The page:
PHOTO: Getty Images
Now playing
03:06
GOP Senate candidates in Arizona embrace Trump
PHOTO: CNN
Now playing
01:08
Military flyover honors John McCain
Now playing
02:36
Obama makes guests laugh during McCain's eulogy
PHOTO: CNN
Now playing
02:12
Meghan McCain: A few resented my father's fire
Now playing
01:58
Meghan McCain: My dad was defined by love
Now playing
01:32
Lieberman: McCain floated idea of me on ticket
WASHINGTON, DC - SEPTEMBER 1: Cindy McCain looks on as a joint military service casket team carries the casket of the late Senator John McCain following his funeral service at the Washington National Cathedral, September 1, 2018 in Washington, DC. Former presidents Barack Obama and George W. Bush delivered eulogies for McCain in front of the 2,500 invited guests. McCain will be buried on Sunday at the U.S. Naval Academy Cemetery. (Photo by Drew Angerer/Getty Images)
WASHINGTON, DC - SEPTEMBER 1: Cindy McCain looks on as a joint military service casket team carries the casket of the late Senator John McCain following his funeral service at the Washington National Cathedral, September 1, 2018 in Washington, DC. Former presidents Barack Obama and George W. Bush delivered eulogies for McCain in front of the 2,500 invited guests. McCain will be buried on Sunday at the U.S. Naval Academy Cemetery. (Photo by Drew Angerer/Getty Images)
PHOTO: Drew Angerer/Getty Images
Now playing
03:31
Friends and family pay final tribute to McCain
Now playing
00:55
Mike Pence's remarks make McCain family smile
mccain lie in state capitol steps rain cupp vpx_00011010.jpg
mccain lie in state capitol steps rain cupp vpx_00011010.jpg
PHOTO: CNN
Now playing
01:45
Rain suddenly falls as McCain's casket escorted into Capitol
PHOTO: Larson Family Photos
Now playing
00:59
McCain will be buried next to his 'wingman'
PHOTO: Carolyn Kaster/AP
Now playing
02:35
Former Presidents honor John McCain
john mccain ernest hemingway
john mccain ernest hemingway
PHOTO: CNN
Now playing
03:03
How McCain helped save Ernest Hemingway's home
PHOTO: CNNI
Now playing
01:26
John McCain's hearse leaves his home
PHOTO: Chip Somodevilla / Getty Images
Now playing
01:12
Obama on McCain: We are all in his debt
PHOTO: CNN
Now playing
02:10
Former staffer jokes about McCain's driving
PHOTO: CNN
Now playing
00:58
McCain's former aide: He was an urgent man
Secretary of Defense James N. Mattis and Chairman of the Joint Chiefs of Staff Marine Gen. Joseph F. Dunford Jr. will brief the media on Tuesday, Aug. 28, at 10 a.m. EDT, in the Pentagon Briefing Room (2E973).  DAILY SCHEDULE: Secretary of Defense James N. Mattis and Chairman of the Joint Chiefs of Staff Marine Gen. Joseph F. Dunford Jr. brief the media at 10 a.m. EDT in the Pentagon Briefing Room (2E973). Both U.S. and foreign journalists without a Pentagon building pass must be pre-registered in the new Pentagon Visitor Management System to attend this briefing; plan on being escorted from the River Entrance Pedestrian Bridge or the Pentagon Metro Entrance Facility only. Please arrive no later than 45 minutes before the briefing; have proof of affiliation and photo identification. Please call 703-697-5131 for any questions and escort into the building. The briefing will also be streamed live on www.defense.gov/live.  Secretary of Defense James N. Mattis hosts an enhanced honor cordon welcoming Minister of Defense Ryamizard Ryacudu of Indonesia, to the Pentagon at 2:30 p.m. EDT on the steps of the River Entrance. All journalists desiring to cover the cordon must obtain a wristband from security screening. Journalists without a Pentagon facility access card must go through security screening at the base of the River Entrance Pedestrian Bridge, and will be escorted to the cordon from there. Security screening will begin at approximately 1:45 p.m. EDT; have proof of affiliation and two forms of photo identification. Journalists with a Pentagon facility access card, and whom have entered the building prior to 1:30 p.m. EDT, may go through security screening at the River Entrance to obtain their wristband. All journalists wishing to cover the honor cordon, including those with a Pentagon facility access card, must be in place no later than 2:15 p.m. EDT. Once security screening has been initiated at the base of the bridge, all journalists entering the building via the bridge for any reason, including those with a Pen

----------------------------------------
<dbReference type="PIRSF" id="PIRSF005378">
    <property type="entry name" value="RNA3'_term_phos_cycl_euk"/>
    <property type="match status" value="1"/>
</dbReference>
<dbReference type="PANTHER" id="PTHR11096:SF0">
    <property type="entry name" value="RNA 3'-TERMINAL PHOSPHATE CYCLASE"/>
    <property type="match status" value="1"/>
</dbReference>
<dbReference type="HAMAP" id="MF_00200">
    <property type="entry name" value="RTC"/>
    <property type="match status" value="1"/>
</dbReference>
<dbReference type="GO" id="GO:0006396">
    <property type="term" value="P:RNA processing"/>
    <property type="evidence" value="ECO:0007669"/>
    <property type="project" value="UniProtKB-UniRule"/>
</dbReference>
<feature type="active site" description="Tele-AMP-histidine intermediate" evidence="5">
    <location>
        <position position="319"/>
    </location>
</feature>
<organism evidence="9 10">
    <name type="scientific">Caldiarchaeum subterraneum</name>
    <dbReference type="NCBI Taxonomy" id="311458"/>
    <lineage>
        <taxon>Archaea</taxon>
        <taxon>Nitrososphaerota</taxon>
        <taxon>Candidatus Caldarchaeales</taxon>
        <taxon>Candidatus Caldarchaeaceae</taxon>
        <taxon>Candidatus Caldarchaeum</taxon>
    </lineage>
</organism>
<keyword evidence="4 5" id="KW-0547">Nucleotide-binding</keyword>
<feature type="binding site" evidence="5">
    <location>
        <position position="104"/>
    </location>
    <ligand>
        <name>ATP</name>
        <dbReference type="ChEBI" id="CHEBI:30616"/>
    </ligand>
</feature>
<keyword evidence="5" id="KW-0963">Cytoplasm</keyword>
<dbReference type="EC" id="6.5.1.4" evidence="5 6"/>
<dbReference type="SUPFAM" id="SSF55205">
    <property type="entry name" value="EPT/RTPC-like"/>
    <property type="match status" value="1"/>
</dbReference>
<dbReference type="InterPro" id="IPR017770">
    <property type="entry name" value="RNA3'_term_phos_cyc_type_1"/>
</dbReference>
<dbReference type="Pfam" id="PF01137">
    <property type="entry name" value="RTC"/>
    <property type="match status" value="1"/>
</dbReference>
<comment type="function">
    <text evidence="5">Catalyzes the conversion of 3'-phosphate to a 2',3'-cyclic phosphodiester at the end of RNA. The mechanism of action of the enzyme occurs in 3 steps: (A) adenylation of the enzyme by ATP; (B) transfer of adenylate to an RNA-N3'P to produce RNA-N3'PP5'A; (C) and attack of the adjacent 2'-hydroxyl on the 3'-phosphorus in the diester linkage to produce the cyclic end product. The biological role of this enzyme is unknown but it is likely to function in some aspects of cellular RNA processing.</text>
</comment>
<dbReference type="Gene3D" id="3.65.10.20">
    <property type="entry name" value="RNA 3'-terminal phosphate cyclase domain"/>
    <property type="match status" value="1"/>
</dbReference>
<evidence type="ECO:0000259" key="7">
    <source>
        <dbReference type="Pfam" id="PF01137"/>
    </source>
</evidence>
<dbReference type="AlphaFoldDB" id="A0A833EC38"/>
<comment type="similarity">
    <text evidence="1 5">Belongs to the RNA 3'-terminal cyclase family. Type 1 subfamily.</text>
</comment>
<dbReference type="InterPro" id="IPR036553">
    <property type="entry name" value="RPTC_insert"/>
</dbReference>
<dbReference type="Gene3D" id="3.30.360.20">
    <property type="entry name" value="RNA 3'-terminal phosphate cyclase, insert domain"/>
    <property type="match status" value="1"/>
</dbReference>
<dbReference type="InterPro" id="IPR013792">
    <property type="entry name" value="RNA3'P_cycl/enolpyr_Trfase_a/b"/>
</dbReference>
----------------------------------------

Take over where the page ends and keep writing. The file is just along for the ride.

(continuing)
Secretary of Defense James N. Mattis and Chairman of the Joint Chiefs of Staff Marine Gen. Joseph F. Dunford Jr. will brief the media on Tuesday, Aug. 28, at 10 a.m. EDT, in the Pentagon Briefing Room (2E973). DAILY SCHEDULE: Secretary of Defense James N. Mattis and Chairman of the Joint Chiefs of Staff Marine Gen. Joseph F. Dunford Jr. brief the media at 10 a.m. EDT in the Pentagon Briefing Room (2E973). Both U.S. and foreign journalists without a Pentagon building pass must be pre-registered in the new Pentagon Visitor Management System to attend this briefing; plan on being escorted from the River Entrance Pedestrian Bridge or the Pentagon Metro Entrance Facility only. Please arrive no later than 45 minutes before the briefing; have proof of affiliation and photo identification. Please call 703-697-5131 for any questions and escort into the building. The briefing will also be streamed live on www.defense.gov/live. Secretary of Defense James N. Mattis hosts an enhanced honor cordon welcoming Minister of Defense Ryamizard Ryacudu of Indonesia, to the Pentagon at 2:30 p.m. EDT on the steps of the River Entrance. All journalists desiring to cover the cordon must obtain a wristband from security screening. Journalists without a Pentagon facility access card must go through security screening at the base of the River Entrance Pedestrian Bridge, and will be escorted to the cordon from there. Security screening will begin at approximately 1:45 p.m. EDT; have proof of affiliation and two forms of photo identification. Journalists with a Pentagon facility access card, and whom have entered the building prior to 1:30 p.m. EDT, may go through security screening at the River Entrance to obtain their wristband. All journalists wishing to cover the honor cordon, including those with a Pentagon facility access card, must be in place no later than 2:15 p.m. EDT. Once security screening has been initiated at the base of the bridge, all journalists entering the building via the bridge for any reason, including those with a Pen